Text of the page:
Bendis’ first series with Michael Gaydos featuring self-destructive former-superhero-turned-P.I. Jessica Jones, known back then as just plain “Alias,” is easily one of the high points of the writer’s tenure at Marvel. It provided a mature, grounded look at the underbelly of the Marvel Universe that not only still reads well today, but paved the way for one of the better Marvel Netflix shows. It’s because of that show’s success that we’re getting this new series from the original creators which finds Jessica’s life in shambles once again.
How bad are things for her this time? When the series opens, she’s being let out of the Cellar, the Ryker’s-adjacent superhero prison in New York. We also find out in short order that she’s on the outs with most of her superhero friends after she took Danielle, the daughter she had with Luke Cage, and hid her away somewhere. Now she’s got Misty Knight, Jessica Drew, and Cage himself hounding her to find out where she hid Danielle. If that wasn’t enough, Jessica soon finds herself entangled with an anti-superhero group led by a woman who has a very specific bone to pick with Carol Danvers after the events of “Civil War II.” All of this just makes the routine spousal investigation job Jessica took appear normal by comparison. Until the wife who hired her winds up dead.
If you’re thinking, “This sounds like a lot to take in,” it actually reads pretty well in the comic. The biggest problem with all of this, and the volume at large, is that the reason why Jessica throws her life away feels pretty contrived. I know that self-destructiveness is a big part of her character, but the way Bendis has written the character since the beginning has had her fighting against that and winding up in a pretty good place overall. Based on that I just can’t believe she’d throw it all away because one of her best friends asked her to. Maybe Bendis has plans to dig into Jessica’s thought process regarding that decision at a later date because as things are now it just reads as a means for the writer to get his protagonist back into a bad place.
The thing is I can pretty much forgive him for this because the overall story here reads very well. Bendis’ output over the past few years has been decidedly uneven, but this is something of a return to form for the writer. One of the best things about his early Marvel work was how he fused grounded human concerns with credible superhero action. That’s on fine display here as we see Jessica hash things out with her super-powered friends in a way that feels perfectly relatable.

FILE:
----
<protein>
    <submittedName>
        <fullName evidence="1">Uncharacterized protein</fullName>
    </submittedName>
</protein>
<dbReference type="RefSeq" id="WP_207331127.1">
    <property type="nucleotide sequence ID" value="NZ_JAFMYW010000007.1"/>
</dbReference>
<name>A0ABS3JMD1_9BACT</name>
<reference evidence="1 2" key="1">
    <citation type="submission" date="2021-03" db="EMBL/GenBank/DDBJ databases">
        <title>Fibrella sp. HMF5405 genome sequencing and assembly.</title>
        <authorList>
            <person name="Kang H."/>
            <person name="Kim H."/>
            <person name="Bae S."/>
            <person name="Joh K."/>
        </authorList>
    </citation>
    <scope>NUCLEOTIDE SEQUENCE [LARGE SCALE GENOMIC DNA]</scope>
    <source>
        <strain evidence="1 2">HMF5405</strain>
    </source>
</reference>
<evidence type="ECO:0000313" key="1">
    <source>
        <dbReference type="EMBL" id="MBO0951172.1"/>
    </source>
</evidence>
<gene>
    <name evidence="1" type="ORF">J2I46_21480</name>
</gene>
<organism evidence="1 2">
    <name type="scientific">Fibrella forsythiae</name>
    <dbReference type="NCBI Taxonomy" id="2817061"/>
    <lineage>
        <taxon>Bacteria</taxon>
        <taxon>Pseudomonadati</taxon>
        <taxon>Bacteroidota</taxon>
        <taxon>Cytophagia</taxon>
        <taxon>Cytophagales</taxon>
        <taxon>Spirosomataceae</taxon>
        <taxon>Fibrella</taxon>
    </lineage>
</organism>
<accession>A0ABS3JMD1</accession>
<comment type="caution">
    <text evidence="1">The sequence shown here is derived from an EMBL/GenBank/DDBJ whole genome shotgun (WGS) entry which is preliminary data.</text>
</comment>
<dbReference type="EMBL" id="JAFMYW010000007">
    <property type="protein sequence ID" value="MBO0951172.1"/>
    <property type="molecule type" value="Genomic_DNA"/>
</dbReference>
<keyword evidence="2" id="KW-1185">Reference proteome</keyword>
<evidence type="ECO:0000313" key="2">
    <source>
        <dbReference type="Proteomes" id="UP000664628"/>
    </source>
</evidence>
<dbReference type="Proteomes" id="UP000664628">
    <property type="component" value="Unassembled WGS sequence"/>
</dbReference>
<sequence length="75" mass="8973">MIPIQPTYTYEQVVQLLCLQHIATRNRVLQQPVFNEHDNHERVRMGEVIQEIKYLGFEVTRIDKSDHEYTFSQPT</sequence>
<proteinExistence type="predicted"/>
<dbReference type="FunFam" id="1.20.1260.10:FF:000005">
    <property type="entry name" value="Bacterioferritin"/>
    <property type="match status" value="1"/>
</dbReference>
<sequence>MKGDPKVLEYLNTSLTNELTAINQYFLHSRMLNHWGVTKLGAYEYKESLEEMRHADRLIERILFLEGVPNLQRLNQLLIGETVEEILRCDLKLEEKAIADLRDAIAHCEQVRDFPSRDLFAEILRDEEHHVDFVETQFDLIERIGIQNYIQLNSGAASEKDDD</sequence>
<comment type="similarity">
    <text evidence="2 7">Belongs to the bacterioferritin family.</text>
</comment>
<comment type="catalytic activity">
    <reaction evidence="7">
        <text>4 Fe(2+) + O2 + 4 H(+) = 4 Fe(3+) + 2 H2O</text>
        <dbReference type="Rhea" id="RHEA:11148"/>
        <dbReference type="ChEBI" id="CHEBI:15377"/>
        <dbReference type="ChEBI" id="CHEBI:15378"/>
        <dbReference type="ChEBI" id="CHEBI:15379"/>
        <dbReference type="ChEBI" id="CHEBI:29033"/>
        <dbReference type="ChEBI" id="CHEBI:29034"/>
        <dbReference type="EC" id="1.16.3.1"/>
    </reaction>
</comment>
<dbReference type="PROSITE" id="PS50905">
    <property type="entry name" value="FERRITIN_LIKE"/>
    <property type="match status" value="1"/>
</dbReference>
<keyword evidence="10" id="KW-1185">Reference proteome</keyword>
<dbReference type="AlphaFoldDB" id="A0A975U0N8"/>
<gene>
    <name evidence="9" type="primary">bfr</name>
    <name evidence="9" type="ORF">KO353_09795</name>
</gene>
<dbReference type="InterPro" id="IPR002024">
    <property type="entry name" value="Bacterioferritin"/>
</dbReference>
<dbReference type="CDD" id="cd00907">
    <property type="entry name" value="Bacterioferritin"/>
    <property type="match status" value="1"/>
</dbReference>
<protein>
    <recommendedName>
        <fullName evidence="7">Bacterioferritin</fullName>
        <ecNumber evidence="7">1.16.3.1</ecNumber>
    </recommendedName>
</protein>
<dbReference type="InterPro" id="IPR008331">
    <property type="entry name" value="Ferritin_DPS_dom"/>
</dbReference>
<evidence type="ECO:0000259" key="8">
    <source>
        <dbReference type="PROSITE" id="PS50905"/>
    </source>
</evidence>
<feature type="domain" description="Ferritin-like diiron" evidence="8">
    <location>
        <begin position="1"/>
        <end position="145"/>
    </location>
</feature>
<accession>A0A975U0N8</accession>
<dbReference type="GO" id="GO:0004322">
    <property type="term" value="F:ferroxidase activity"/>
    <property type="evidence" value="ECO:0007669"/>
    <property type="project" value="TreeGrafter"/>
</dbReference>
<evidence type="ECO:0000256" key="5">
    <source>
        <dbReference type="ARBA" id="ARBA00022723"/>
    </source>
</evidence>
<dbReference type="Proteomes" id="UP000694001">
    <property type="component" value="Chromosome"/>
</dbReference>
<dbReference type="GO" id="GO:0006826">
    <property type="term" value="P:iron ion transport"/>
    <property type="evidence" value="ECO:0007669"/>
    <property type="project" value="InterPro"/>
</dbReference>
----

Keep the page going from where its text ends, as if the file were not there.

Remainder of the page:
There’s also the matter of the case she takes on with the woman hiring her because she thinks her husband is going crazy. Why? Well, he believes that eight months ago he was married to another woman and they had a kid together. Then the universe was destroyed and rebuilt and now he’s married to someone completely different. This should sound very familiar to anyone who’s read “Secret Wars” and it’s a unique way of looking at the fallout from that event series that manages to make the man’s plight sympathetic despite the morbid turns it takes. It’s the kind of stuff that has been missing from Bendis’ recent superhero work and it’s good have it back here.
It’s also good that Gaydos is back illustrating this series because I can’t imagine a proper “Jessica Jones” title without him. His style is so integral to the lived-in, down-to-earth look of the series that it just wouldn’t feel the same. This is probably why “The Pulse” didn’t click until he came on to illustrate its final arc. Aside from defining the look of Jessica’s world, Gaydos is also great with making a very dialogue-driven title interesting to look at. Whether it’s his impressively emotive characters or willingness to draw as many panels as needed, following the many conversations of this title is never boring.
Were I a betting man I’d say that the whole reason Bendis has thrown Jessica’s life back into the toilet is to show that she’s capable of pulling herself out of it no matter what the situation. This means that this new “Jessica Jones” title is going to have a remarkably similar arc to her previous one. Normally that would count against it, but this volume does provide a lot of the grounded superhero drama that I liked about her original title so much. So it’s not a groundbreaking return for the character, but a welcome one all the same.